For me, Baumkuchen is one of the most delicious cakes when it is fresh. The fact that I was able to eat this speciality in the Harzer Baumkuchenhaus in Wernigerode was a real surprise for me.
In the middle of an industrial estate is the Harzer Baumkuchenhaus, where you can eat Baumkuchen and of course buy it to take away. Even though we were only in Wernigerode for a weekend, we went there twice.
Our second visit was timed so that we were there about 5 minutes before opening. I was more than amazed, there were already cars waiting in front of the locked car park and shortly after us a coach stopped. What a hullabaloo when the car park was opened. Hectic parking – wives who were already rushing to the entrance as if the Baumkuchen would be sold out immediately and coach travellers who didn’t understand the principle of restricting entry at the sales counter. A wonderful spectacle!
We sat down in the café in the Harzer Baumkuchenhaus and looked forward to a piece of Baumkuchen.
Where does the Baumkuchen come from?
In the café there is a small room where the history of the Baumkuchen is presented. While we were waiting for our cake, I had enough time to take a look inside.
The history of the pyramid cake probably goes back to antiquity. Around 400 BC, it is said that bread was sold in Greece that had been baked on a stick. The bread, sweetened with honey, was served at festivals in honour of the god Dionysius and was called Obelias bread.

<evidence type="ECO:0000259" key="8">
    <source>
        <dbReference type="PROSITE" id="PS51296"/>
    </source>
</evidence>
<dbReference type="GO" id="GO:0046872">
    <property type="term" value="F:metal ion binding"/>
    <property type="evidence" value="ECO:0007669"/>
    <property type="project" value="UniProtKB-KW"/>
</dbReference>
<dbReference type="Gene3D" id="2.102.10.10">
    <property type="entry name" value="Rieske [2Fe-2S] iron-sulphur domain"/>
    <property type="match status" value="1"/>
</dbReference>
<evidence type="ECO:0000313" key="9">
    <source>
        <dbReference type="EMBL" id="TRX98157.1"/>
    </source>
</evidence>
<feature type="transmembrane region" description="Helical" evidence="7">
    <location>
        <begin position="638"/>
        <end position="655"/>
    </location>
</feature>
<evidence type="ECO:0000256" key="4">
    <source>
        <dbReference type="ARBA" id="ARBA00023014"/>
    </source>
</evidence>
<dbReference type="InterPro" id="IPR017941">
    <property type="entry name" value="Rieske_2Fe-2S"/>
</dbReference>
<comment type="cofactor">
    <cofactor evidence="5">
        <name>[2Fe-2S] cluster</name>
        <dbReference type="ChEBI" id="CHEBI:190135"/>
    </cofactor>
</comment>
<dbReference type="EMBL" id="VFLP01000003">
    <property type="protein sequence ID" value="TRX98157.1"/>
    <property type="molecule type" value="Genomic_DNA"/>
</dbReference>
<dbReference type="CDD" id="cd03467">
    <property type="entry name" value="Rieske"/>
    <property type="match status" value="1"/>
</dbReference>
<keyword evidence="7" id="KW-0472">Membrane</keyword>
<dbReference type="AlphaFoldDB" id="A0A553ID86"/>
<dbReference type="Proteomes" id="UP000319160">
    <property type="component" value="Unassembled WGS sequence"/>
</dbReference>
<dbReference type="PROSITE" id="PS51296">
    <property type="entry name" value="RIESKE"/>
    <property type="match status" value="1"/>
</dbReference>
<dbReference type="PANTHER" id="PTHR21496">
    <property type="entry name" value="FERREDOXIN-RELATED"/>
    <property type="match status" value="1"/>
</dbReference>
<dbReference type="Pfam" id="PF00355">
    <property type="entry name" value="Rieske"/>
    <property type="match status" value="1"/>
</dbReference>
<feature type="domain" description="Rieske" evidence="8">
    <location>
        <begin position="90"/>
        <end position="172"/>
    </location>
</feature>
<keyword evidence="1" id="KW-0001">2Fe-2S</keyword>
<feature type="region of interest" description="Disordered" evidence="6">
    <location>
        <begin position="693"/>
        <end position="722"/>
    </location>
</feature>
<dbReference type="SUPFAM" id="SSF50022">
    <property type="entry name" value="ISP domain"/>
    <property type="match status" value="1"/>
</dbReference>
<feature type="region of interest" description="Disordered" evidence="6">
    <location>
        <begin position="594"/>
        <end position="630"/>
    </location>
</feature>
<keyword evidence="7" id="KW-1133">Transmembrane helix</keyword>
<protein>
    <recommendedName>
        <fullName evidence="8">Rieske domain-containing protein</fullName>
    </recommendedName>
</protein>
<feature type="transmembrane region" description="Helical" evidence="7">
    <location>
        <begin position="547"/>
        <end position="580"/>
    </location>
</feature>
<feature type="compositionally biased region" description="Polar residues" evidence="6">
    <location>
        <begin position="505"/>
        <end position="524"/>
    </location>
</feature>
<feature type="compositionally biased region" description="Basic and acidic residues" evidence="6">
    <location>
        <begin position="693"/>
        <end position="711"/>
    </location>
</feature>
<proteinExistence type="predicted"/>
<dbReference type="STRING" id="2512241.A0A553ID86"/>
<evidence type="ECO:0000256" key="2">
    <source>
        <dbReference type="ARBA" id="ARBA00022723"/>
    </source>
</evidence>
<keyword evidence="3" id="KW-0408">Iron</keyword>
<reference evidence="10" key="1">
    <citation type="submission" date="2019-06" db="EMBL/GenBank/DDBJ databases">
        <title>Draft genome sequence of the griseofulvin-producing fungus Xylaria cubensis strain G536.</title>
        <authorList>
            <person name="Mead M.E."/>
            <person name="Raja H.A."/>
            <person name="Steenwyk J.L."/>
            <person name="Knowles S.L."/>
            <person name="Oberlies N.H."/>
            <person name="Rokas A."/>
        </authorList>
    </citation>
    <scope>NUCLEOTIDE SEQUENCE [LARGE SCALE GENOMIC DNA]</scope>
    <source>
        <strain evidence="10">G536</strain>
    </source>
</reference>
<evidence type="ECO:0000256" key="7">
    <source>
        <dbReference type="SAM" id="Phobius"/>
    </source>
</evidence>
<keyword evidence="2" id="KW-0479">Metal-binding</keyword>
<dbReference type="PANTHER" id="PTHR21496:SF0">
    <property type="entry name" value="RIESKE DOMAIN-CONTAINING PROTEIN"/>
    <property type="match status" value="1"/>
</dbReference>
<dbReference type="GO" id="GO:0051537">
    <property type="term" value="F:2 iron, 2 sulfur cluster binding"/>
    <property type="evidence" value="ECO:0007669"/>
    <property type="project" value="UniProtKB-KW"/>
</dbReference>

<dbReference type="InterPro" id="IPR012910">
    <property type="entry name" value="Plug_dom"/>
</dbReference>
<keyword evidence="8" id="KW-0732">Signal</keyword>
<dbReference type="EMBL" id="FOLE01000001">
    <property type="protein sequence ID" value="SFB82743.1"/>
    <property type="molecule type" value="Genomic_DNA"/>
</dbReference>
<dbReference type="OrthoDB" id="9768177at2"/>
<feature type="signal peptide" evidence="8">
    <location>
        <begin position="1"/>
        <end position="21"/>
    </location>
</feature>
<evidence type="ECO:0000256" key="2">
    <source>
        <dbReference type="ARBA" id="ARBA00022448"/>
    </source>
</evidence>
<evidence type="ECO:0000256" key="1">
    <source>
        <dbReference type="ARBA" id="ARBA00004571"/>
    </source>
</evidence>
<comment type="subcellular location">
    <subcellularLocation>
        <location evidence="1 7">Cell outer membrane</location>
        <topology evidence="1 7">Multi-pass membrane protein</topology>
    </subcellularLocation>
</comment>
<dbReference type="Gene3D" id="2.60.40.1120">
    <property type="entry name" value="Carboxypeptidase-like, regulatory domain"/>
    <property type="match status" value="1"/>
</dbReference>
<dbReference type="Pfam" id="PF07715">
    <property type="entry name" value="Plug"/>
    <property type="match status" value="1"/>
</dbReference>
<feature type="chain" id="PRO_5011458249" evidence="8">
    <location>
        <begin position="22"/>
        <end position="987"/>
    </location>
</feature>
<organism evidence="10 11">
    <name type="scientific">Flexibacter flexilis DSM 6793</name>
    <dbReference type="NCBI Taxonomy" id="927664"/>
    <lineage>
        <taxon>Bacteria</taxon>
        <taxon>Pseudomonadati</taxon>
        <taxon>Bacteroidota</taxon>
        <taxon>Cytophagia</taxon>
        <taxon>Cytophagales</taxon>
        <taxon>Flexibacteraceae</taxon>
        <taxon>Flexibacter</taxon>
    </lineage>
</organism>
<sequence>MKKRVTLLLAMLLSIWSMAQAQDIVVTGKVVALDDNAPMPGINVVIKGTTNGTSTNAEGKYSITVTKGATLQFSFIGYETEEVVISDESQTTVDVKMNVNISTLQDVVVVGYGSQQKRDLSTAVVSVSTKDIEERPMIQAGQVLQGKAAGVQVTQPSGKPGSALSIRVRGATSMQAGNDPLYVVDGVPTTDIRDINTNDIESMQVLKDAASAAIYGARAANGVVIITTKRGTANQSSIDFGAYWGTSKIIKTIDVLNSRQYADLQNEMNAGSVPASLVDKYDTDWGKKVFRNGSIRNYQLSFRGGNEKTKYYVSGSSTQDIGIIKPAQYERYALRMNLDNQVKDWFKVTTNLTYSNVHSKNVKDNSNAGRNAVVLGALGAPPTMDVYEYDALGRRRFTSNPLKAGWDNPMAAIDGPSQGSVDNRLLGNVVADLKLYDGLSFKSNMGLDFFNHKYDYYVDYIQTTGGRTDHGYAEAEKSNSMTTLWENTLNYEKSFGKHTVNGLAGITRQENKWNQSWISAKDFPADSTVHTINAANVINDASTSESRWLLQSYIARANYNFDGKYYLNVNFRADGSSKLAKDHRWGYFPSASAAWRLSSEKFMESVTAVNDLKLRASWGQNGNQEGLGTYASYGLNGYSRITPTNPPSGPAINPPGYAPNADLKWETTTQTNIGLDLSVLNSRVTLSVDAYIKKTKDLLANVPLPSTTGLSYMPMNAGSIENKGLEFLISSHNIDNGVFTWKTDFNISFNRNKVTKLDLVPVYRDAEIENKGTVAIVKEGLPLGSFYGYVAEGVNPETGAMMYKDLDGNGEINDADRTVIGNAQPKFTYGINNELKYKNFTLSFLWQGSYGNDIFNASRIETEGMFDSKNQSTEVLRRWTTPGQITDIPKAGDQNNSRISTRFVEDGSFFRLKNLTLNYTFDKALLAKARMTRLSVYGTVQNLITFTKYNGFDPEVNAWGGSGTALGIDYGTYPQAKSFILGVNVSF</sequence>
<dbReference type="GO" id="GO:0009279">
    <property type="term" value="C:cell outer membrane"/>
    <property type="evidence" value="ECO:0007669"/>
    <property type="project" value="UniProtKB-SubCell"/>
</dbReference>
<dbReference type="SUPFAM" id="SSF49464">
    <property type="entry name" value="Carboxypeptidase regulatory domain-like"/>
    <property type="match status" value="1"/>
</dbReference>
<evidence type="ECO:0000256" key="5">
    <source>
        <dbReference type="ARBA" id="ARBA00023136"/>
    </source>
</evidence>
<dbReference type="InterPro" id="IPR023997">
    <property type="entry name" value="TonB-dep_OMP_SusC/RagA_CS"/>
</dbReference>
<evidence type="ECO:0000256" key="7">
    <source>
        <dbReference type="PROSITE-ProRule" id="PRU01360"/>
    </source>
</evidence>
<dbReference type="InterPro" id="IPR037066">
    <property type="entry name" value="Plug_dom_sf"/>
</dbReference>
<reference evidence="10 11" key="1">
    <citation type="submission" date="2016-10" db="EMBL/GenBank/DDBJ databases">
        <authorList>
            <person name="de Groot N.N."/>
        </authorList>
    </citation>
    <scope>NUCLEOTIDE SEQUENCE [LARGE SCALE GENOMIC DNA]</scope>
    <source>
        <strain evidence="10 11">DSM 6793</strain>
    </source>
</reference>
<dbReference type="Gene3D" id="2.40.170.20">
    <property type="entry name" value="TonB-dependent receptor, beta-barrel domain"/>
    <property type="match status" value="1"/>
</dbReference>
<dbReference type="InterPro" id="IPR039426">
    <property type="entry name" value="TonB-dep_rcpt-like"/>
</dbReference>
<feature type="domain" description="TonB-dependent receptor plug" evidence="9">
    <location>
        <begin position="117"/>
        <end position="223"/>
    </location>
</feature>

The Romans adopted the custom from the Greeks and served the pastry with wine in honour of Bacchus, the god of wine. With their military campaigns, they spread their culture far and wide and bread also “conquered” further areas.
Over time, a new recipe developed from the Roman pastry and the “Baumkuchen 2.0” was born. It is still baked today in Austria as “Prügelkrapfen” and Romania as “Hermannstädter”. The dough is rolled out and then wrapped around a stick/beater/tree and baked.
The “Baumkuchen 3.0” developed over time. The dough is rolled around a conical roller, baked, sprinkled with sugar and eaten warm. To me, it sounds a bit like the Trdelník from Prague or the Kürtőskalács from Hungary.
The “Baumkuchen 4.0” is baked from a mixture that resembles pancake batter. This variant is said to be widespread in Asia. Here, the mixture is made from rice flour and baked on a bamboo stick over a campfire.
When it was realised that whipping the ingredients of the egg-cake-like mass created more volume, making the pastry more tender, the “Baumkuchen 5.0” developed.
The Harz Baumkuchen
In 1749, the first Baum- und Schlosskuchen factory was established in Wernigerode. The popularity of Baumkuchen from the Harz Mountains increased steadily over time and more and more Baumkuchen bakers moved to the town.
Baumkuchen production was destroyed during the Second World War and could only be rebuilt afterwards. In GDR times, VEB-Backwaren Wernigerode took over the Baumkuchen production and supplied about 400 sales outlets.
After the fall of the Wall, Baumkuchen production stopped and it was not until 1992 that Harzer Baumkuchen was produced again. The Baumkuchenhaus has been in Wernigerode since 2008. The unmistakable building shows exactly what you can expect there. I like it!
I found it exciting that not only the classic Baumkuchen is offered here, but that there really is variety on the menu. Baumkuchen with dark chocolate, with milk chocolate, with white chocolate, with cream, without cream, with egg liqueur, with ice cream…. I couldn’t decide and was glad to be able to buy some more right away so I could continue eating at home!
Neustadter Ring 17
Monday-Saturday: 10-18 h
Sunday, public holiday: 12-18 h
closed: 24.12. – 26.12., 1.1.